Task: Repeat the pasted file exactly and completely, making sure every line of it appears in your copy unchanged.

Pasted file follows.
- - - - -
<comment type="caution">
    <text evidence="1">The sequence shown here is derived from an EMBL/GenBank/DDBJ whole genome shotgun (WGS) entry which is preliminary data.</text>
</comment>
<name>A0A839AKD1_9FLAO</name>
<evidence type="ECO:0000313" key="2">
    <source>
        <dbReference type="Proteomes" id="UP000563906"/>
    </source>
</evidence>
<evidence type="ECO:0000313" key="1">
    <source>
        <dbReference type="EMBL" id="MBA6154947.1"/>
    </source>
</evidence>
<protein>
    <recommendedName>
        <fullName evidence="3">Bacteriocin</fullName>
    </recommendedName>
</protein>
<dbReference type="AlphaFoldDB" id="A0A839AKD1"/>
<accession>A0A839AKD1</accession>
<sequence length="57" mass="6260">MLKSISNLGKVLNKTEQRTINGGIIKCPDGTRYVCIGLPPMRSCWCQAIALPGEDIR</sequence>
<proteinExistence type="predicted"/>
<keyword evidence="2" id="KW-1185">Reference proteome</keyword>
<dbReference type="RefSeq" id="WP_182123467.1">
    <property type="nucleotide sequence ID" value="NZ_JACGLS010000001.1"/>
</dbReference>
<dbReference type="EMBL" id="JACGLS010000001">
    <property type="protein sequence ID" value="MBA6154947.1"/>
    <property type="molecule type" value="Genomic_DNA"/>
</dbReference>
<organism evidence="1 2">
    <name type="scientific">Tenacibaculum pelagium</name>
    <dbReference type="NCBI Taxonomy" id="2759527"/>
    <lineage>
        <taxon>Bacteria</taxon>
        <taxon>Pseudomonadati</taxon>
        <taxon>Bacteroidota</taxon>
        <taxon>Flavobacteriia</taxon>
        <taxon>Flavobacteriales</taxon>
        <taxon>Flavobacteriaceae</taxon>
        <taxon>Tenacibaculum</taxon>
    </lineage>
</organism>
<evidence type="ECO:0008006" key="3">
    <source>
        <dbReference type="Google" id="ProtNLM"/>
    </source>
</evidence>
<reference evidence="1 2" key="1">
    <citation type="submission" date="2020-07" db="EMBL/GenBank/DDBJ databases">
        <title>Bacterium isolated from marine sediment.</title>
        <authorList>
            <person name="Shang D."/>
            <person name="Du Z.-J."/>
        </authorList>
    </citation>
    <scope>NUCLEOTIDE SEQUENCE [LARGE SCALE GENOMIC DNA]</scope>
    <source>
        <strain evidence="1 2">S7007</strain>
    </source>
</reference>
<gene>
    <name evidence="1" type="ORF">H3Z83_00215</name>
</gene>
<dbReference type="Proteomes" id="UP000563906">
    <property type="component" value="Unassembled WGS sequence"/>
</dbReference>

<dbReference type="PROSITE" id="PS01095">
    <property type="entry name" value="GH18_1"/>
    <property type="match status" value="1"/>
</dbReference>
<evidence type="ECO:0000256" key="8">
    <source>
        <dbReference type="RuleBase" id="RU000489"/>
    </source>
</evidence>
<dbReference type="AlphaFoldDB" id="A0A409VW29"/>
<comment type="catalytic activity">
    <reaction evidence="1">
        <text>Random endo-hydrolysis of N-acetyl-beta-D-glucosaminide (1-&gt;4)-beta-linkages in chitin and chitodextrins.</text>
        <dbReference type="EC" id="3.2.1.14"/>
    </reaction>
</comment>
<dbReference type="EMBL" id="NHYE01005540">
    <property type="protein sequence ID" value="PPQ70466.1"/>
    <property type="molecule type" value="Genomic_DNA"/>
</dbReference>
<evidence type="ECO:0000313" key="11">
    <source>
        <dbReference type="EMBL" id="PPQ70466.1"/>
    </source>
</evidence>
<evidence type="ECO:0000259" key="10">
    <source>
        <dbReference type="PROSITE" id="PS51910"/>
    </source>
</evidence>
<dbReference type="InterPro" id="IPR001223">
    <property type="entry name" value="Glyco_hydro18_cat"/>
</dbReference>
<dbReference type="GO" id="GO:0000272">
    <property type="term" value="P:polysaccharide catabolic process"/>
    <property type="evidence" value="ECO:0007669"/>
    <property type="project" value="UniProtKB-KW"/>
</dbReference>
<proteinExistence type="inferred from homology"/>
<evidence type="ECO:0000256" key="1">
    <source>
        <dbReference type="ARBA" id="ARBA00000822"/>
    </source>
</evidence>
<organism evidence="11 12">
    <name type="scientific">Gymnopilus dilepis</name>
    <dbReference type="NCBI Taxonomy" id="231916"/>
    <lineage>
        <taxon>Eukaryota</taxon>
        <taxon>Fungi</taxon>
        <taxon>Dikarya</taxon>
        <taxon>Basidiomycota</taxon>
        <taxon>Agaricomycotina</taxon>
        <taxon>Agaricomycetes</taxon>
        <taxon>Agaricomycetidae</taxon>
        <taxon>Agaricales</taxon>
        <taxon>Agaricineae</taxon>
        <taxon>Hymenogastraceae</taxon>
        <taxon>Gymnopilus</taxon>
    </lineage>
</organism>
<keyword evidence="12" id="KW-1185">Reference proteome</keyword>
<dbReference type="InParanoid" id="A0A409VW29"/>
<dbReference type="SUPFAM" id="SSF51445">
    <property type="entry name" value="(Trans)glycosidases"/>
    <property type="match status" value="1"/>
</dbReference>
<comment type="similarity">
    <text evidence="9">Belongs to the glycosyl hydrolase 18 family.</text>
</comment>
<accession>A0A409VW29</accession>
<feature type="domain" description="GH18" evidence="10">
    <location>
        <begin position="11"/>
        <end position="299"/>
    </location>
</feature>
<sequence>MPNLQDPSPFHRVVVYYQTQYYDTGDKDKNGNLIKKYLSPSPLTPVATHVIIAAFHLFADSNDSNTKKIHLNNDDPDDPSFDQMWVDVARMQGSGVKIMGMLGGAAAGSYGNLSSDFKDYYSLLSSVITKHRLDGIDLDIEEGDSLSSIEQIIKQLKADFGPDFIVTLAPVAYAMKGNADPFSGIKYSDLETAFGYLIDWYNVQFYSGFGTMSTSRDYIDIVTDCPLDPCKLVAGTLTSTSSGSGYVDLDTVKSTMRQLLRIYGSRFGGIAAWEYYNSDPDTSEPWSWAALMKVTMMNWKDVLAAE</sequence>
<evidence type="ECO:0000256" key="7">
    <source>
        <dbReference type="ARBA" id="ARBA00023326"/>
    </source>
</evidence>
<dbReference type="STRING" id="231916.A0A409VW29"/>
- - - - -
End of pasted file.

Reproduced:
<comment type="caution">
    <text evidence="1">The sequence shown here is derived from an EMBL/GenBank/DDBJ whole genome shotgun (WGS) entry which is preliminary data.</text>
</comment>
<name>A0A839AKD1_9FLAO</name>
<evidence type="ECO:0000313" key="2">
    <source>
        <dbReference type="Proteomes" id="UP000563906"/>
    </source>
</evidence>
<evidence type="ECO:0000313" key="1">
    <source>
        <dbReference type="EMBL" id="MBA6154947.1"/>
    </source>
</evidence>
<protein>
    <recommendedName>
        <fullName evidence="3">Bacteriocin</fullName>
    </recommendedName>
</protein>
<dbReference type="AlphaFoldDB" id="A0A839AKD1"/>
<accession>A0A839AKD1</accession>
<sequence length="57" mass="6260">MLKSISNLGKVLNKTEQRTINGGIIKCPDGTRYVCIGLPPMRSCWCQAIALPGEDIR</sequence>
<proteinExistence type="predicted"/>
<keyword evidence="2" id="KW-1185">Reference proteome</keyword>
<dbReference type="RefSeq" id="WP_182123467.1">
    <property type="nucleotide sequence ID" value="NZ_JACGLS010000001.1"/>
</dbReference>
<dbReference type="EMBL" id="JACGLS010000001">
    <property type="protein sequence ID" value="MBA6154947.1"/>
    <property type="molecule type" value="Genomic_DNA"/>
</dbReference>
<organism evidence="1 2">
    <name type="scientific">Tenacibaculum pelagium</name>
    <dbReference type="NCBI Taxonomy" id="2759527"/>
    <lineage>
        <taxon>Bacteria</taxon>
        <taxon>Pseudomonadati</taxon>
        <taxon>Bacteroidota</taxon>
        <taxon>Flavobacteriia</taxon>
        <taxon>Flavobacteriales</taxon>
        <taxon>Flavobacteriaceae</taxon>
        <taxon>Tenacibaculum</taxon>
    </lineage>
</organism>
<evidence type="ECO:0008006" key="3">
    <source>
        <dbReference type="Google" id="ProtNLM"/>
    </source>
</evidence>
<reference evidence="1 2" key="1">
    <citation type="submission" date="2020-07" db="EMBL/GenBank/DDBJ databases">
        <title>Bacterium isolated from marine sediment.</title>
        <authorList>
            <person name="Shang D."/>
            <person name="Du Z.-J."/>
        </authorList>
    </citation>
    <scope>NUCLEOTIDE SEQUENCE [LARGE SCALE GENOMIC DNA]</scope>
    <source>
        <strain evidence="1 2">S7007</strain>
    </source>
</reference>
<gene>
    <name evidence="1" type="ORF">H3Z83_00215</name>
</gene>
<dbReference type="Proteomes" id="UP000563906">
    <property type="component" value="Unassembled WGS sequence"/>
</dbReference>

<dbReference type="PROSITE" id="PS01095">
    <property type="entry name" value="GH18_1"/>
    <property type="match status" value="1"/>
</dbReference>
<evidence type="ECO:0000256" key="8">
    <source>
        <dbReference type="RuleBase" id="RU000489"/>
    </source>
</evidence>
<dbReference type="AlphaFoldDB" id="A0A409VW29"/>
<comment type="catalytic activity">
    <reaction evidence="1">
        <text>Random endo-hydrolysis of N-acetyl-beta-D-glucosaminide (1-&gt;4)-beta-linkages in chitin and chitodextrins.</text>
        <dbReference type="EC" id="3.2.1.14"/>
    </reaction>
</comment>
<dbReference type="EMBL" id="NHYE01005540">
    <property type="protein sequence ID" value="PPQ70466.1"/>
    <property type="molecule type" value="Genomic_DNA"/>
</dbReference>
<evidence type="ECO:0000313" key="11">
    <source>
        <dbReference type="EMBL" id="PPQ70466.1"/>
    </source>
</evidence>
<evidence type="ECO:0000259" key="10">
    <source>
        <dbReference type="PROSITE" id="PS51910"/>
    </source>
</evidence>
<dbReference type="InterPro" id="IPR001223">
    <property type="entry name" value="Glyco_hydro18_cat"/>
</dbReference>
<dbReference type="GO" id="GO:0000272">
    <property type="term" value="P:polysaccharide catabolic process"/>
    <property type="evidence" value="ECO:0007669"/>
    <property type="project" value="UniProtKB-KW"/>
</dbReference>
<proteinExistence type="inferred from homology"/>
<evidence type="ECO:0000256" key="1">
    <source>
        <dbReference type="ARBA" id="ARBA00000822"/>
    </source>
</evidence>
<organism evidence="11 12">
    <name type="scientific">Gymnopilus dilepis</name>
    <dbReference type="NCBI Taxonomy" id="231916"/>
    <lineage>
        <taxon>Eukaryota</taxon>
        <taxon>Fungi</taxon>
        <taxon>Dikarya</taxon>
        <taxon>Basidiomycota</taxon>
        <taxon>Agaricomycotina</taxon>
        <taxon>Agaricomycetes</taxon>
        <taxon>Agaricomycetidae</taxon>
        <taxon>Agaricales</taxon>
        <taxon>Agaricineae</taxon>
        <taxon>Hymenogastraceae</taxon>
        <taxon>Gymnopilus</taxon>
    </lineage>
</organism>
<keyword evidence="12" id="KW-1185">Reference proteome</keyword>
<dbReference type="InParanoid" id="A0A409VW29"/>
<dbReference type="SUPFAM" id="SSF51445">
    <property type="entry name" value="(Trans)glycosidases"/>
    <property type="match status" value="1"/>
</dbReference>
<comment type="similarity">
    <text evidence="9">Belongs to the glycosyl hydrolase 18 family.</text>
</comment>
<accession>A0A409VW29</accession>
<feature type="domain" description="GH18" evidence="10">
    <location>
        <begin position="11"/>
        <end position="299"/>
    </location>
</feature>
<sequence>MPNLQDPSPFHRVVVYYQTQYYDTGDKDKNGNLIKKYLSPSPLTPVATHVIIAAFHLFADSNDSNTKKIHLNNDDPDDPSFDQMWVDVARMQGSGVKIMGMLGGAAAGSYGNLSSDFKDYYSLLSSVITKHRLDGIDLDIEEGDSLSSIEQIIKQLKADFGPDFIVTLAPVAYAMKGNADPFSGIKYSDLETAFGYLIDWYNVQFYSGFGTMSTSRDYIDIVTDCPLDPCKLVAGTLTSTSSGSGYVDLDTVKSTMRQLLRIYGSRFGGIAAWEYYNSDPDTSEPWSWAALMKVTMMNWKDVLAAE</sequence>
<evidence type="ECO:0000256" key="7">
    <source>
        <dbReference type="ARBA" id="ARBA00023326"/>
    </source>
</evidence>
<dbReference type="STRING" id="231916.A0A409VW29"/>